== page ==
Destroyer No. 27’s high-forecastled silhouette is characteristic of most American destroyers built before World War I. The Roe class were made conspicuous by their three stacks in place of the more usual four.

Each year until 1913, she operated along the east coast out of Boston from April to December and, from January to April, participated in training and battle exercises out of Guantanamo Bay, Cuba. Though placed in reserve on 5 November 1913, she continued duty with the torpedo fleet.

In January 1914, she sailed from Charleston, S.C. to New Orleans, La. to join the newly-created Reserve Torpedo Flotilla, Galveston, Tex. In June, she returned to the Atlantic seaboard, this time based at Norfolk, and resumed coastal patrols and Caribbean exercises.

Sterett's complement was reduced on 5 January 1916 and, throughout that spring, she operated almost exclusively in the Caribbean. In June 1916 she was a part of the fleet which landed and supported the marines at Monte Cristi, Dominican Republic. Soon thereafter, Sterett returned to Norfolk and resumed operations along the east coast.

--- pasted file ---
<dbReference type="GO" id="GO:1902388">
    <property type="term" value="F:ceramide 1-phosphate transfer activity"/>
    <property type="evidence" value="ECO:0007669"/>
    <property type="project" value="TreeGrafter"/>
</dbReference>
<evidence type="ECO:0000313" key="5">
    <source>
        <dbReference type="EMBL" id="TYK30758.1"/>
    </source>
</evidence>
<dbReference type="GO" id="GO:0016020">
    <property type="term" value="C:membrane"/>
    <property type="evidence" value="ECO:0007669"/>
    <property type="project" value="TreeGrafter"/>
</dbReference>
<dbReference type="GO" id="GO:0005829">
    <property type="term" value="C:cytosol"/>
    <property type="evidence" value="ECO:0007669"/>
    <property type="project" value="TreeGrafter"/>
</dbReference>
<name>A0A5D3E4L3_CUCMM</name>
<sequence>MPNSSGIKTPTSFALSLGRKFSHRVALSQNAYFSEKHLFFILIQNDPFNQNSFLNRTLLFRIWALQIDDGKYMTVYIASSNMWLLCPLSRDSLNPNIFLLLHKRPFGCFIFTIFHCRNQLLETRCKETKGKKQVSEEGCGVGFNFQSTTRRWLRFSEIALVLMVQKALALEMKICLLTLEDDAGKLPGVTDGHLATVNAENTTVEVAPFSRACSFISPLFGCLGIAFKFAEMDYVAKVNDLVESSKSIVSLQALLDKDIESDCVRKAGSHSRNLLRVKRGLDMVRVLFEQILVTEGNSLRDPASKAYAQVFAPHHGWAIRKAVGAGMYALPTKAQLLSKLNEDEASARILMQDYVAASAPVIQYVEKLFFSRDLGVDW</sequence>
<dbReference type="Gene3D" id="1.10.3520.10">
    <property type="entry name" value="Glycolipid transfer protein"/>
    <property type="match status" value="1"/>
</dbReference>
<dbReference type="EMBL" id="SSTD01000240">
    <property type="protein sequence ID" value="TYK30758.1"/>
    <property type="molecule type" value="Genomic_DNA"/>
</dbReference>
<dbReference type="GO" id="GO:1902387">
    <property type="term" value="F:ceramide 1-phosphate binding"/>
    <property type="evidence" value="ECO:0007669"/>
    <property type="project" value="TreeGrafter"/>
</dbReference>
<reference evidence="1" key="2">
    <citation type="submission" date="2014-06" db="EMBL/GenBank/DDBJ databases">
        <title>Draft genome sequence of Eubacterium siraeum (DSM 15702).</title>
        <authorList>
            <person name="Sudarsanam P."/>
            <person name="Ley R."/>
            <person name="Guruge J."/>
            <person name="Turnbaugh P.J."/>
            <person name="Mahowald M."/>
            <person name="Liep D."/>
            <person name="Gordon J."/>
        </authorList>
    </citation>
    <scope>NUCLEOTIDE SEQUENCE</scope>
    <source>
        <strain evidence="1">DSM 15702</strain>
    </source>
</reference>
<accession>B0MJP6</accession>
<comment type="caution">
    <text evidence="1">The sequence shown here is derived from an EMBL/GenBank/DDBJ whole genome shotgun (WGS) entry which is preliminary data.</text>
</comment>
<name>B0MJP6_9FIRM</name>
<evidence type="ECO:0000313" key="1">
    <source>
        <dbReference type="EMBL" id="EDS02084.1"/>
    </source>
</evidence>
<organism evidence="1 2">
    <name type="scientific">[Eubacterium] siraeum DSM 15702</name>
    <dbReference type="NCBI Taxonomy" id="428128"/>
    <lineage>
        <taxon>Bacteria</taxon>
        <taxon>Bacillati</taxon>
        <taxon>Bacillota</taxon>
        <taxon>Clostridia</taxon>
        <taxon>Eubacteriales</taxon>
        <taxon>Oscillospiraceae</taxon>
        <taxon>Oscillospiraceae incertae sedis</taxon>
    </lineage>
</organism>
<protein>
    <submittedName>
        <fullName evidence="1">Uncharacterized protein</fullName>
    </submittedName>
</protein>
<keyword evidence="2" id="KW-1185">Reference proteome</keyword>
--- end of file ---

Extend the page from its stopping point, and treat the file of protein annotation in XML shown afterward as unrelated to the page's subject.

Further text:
On 1 January 1917, she entered the Mississippi, stopped at New Orleans, and steamed up river to Vicksburg. She reentered the gulf and patrolled the Texas coast until she was shifted to Key West on 18 March. From there, the destroyer ranged as far as the Cuban coast.

In April of 1917, the United States entered World War I; and, by 9 June, Sterett was in Queenstown, Ireland. Throughout the remainder of the war, she operated from Queenstown to meet convoys and conduct them to either Berehaven, Ireland, or to Devon-port, England. At these points, British and French destroyers assumed responsibility for the last leg of the voyage. A little less than a year after her arrival at Queenstown, on 31 May 1918, Sterett was guarding a convoy when she came upon a surfaced U-boat. As Sterett closed, the submarine rapidly submerged. Sterett dropped depth charges furiously and soon air bubbles and oil appeared, indicating damage to the German raider. Sterett exhausted her supply of depth charges and pursued the U-boat but it escaped.